This last point reminds me of a situation I experienced a few years ago, where the large majority of the people involved in a key project were removed from the project and from positions of influence, in order to kill the project. This drastic level of ‘surgery’ was required because the particular project had substantial internal company support, and a very strong business case. The fallout from that executive decision resulted in the loss of a major customer, the loss of several highly talented employees, and several years of subsequent squabbling within the company as it attempted to deal with the business case, which had simply failed to go away. And all this was done in the name of ‘the perception of control’.

Clearly the executives taking the decisions did not feel like they had control over that specific project. And that was in fact quite true. But to achieve the nirvana of stable management for the benefit of the company, true delegation is a necessity, complete control an impossibility, and the ‘perception of control’ a destructive middle ground.

3 comments:

allan said...

Quite a lot of ideas in one blog, as long as I remember "Perception of Control" I'll be happy, I'll try and drop it into educated conversation.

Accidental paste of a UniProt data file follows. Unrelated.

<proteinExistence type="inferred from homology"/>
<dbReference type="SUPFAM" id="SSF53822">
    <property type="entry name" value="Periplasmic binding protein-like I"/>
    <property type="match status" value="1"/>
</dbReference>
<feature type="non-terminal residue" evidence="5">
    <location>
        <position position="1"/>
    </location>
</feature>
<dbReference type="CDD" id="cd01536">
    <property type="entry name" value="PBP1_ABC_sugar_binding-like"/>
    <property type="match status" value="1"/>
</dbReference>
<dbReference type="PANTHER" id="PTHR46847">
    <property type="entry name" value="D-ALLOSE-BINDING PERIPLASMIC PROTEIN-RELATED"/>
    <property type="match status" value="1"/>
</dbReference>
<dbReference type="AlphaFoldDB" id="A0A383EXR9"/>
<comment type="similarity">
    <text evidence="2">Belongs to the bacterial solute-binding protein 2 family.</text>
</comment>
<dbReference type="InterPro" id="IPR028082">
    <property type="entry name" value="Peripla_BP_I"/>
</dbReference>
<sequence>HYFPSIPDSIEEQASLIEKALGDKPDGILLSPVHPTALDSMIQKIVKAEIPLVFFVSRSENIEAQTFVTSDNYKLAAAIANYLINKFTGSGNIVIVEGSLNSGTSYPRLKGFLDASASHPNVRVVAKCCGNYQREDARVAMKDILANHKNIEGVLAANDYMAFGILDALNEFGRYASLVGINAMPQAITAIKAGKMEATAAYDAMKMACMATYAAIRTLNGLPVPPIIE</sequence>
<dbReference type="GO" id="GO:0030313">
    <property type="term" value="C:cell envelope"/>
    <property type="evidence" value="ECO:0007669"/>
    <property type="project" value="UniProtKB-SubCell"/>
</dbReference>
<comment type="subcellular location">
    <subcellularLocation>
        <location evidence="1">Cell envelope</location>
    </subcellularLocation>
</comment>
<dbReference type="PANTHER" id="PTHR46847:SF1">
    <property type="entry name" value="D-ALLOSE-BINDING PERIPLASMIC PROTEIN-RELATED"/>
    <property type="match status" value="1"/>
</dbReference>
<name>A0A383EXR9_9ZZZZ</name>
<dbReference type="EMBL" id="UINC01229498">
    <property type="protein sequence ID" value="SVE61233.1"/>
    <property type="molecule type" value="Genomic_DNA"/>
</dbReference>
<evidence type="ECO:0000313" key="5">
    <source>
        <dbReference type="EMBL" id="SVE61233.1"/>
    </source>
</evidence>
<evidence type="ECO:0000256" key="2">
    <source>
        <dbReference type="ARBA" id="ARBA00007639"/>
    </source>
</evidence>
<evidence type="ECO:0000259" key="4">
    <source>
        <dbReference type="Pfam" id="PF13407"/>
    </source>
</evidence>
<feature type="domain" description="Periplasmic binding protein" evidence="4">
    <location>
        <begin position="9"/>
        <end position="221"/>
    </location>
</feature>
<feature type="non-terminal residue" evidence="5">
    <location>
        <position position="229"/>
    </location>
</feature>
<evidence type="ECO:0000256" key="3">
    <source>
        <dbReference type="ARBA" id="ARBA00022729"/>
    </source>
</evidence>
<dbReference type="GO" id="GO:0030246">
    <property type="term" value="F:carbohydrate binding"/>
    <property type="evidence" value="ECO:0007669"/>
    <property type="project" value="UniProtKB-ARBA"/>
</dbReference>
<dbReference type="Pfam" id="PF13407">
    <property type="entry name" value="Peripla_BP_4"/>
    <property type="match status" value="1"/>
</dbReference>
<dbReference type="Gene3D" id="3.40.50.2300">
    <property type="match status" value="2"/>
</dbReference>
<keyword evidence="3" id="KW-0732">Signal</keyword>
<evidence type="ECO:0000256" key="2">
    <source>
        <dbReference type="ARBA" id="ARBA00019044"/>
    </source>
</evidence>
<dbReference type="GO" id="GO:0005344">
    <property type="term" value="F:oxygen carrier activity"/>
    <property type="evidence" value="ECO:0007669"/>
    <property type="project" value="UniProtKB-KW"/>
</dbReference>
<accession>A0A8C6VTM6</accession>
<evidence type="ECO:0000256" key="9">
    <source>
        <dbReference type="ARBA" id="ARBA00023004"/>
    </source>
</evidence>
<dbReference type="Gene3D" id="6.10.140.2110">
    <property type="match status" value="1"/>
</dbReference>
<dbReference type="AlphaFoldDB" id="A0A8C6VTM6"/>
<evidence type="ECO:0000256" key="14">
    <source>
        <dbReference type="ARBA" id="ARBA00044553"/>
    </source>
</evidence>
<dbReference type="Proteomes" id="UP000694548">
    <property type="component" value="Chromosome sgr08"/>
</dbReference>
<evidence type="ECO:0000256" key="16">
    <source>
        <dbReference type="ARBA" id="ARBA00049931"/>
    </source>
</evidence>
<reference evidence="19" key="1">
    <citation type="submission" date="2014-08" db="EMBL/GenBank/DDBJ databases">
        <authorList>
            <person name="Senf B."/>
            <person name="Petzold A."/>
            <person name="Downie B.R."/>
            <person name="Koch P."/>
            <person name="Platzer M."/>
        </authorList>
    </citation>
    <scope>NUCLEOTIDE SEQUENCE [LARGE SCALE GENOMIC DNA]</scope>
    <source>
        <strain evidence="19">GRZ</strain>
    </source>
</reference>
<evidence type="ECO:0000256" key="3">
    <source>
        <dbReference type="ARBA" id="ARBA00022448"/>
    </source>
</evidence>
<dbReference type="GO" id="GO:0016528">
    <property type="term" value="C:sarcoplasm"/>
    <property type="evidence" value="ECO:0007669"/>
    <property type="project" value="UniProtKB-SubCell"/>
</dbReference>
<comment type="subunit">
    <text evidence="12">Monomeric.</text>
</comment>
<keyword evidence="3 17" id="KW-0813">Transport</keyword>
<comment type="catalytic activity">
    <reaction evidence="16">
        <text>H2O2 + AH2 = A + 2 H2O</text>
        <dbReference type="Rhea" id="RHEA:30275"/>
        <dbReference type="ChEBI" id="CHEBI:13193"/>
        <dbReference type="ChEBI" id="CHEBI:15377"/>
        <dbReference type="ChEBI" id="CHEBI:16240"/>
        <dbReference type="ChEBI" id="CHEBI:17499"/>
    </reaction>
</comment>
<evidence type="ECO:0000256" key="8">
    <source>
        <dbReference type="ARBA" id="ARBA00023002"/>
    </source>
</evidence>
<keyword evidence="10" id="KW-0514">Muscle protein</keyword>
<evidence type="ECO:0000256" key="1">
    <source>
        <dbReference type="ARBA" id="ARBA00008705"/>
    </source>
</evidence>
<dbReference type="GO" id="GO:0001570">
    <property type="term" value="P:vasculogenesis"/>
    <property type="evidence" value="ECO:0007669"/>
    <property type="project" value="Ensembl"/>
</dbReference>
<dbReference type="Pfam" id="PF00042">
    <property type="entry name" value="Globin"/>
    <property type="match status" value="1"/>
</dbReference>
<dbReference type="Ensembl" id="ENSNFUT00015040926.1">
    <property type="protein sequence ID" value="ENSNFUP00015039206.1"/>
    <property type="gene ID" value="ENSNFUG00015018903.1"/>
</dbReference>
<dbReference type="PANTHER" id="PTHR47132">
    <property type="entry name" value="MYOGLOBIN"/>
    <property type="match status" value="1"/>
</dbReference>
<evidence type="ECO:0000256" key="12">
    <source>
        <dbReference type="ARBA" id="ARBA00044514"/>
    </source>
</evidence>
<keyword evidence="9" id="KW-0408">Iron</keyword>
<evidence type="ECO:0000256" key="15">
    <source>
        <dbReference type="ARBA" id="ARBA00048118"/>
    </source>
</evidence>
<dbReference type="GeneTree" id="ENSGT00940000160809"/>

I think a lot of what you say goes hand in hand with the "Best Practice Myth". The idea that there is "Best Practice" and that it can be transfered are both fantasy.

"Best Practice" is always context sensitive, move it to another team and its not "Best" or "Practice".

Worse still by calling something "Best" you limiting anything else. Why improve on this practice when we know it is the "Best"?

As to code reuse... people who advocate code reuse miss the point by so much they aren't even funny. People harp on about "reuse" because they believe the fundemental problem is code. It isn't.

The fundemental problem facing developers is Complexity. Attempting reuse simply increases complexity.

In order to better manage complexity first start by asking "What are we trying to do here?" Guess what, attempts to reuse code undermines this because you have at least 3 different people trying to do different things (A wants to do X, B wants to do Y, and C wants A & B to do the same thing.)

The key to understanding what is going on here is something you only mention in passing: Strategy. These kind of views stem from a belief that we can devise a startegy that can out do someone else, once devised all we have to do is execute. Strategy as planning and execution.

Wrong, Stretagy is emergent. You only know what it is after it has happened. So, you want to experiment and find out what works and what doesn't. Guess what? Perception of Control, Best Practise and Code reuse reduce the number of attempts you make, reduce your learning and restrict your strategy options.

Peter Neubauer said...

Craig, nice write-up, however, http://www.entrepreneur.com/Magazines/Copy_of_MA_SegArticle/0,4453,320094,00.html seems to be broken ...

Cheers

/peter

Craig Taverner said...

Thanks Peter - I found the new location of that article, and corrected the links in the blog. Now 'My bad' points to http://www.entrepreneur.com/magazine/entrepreneur/2005/march/76294.html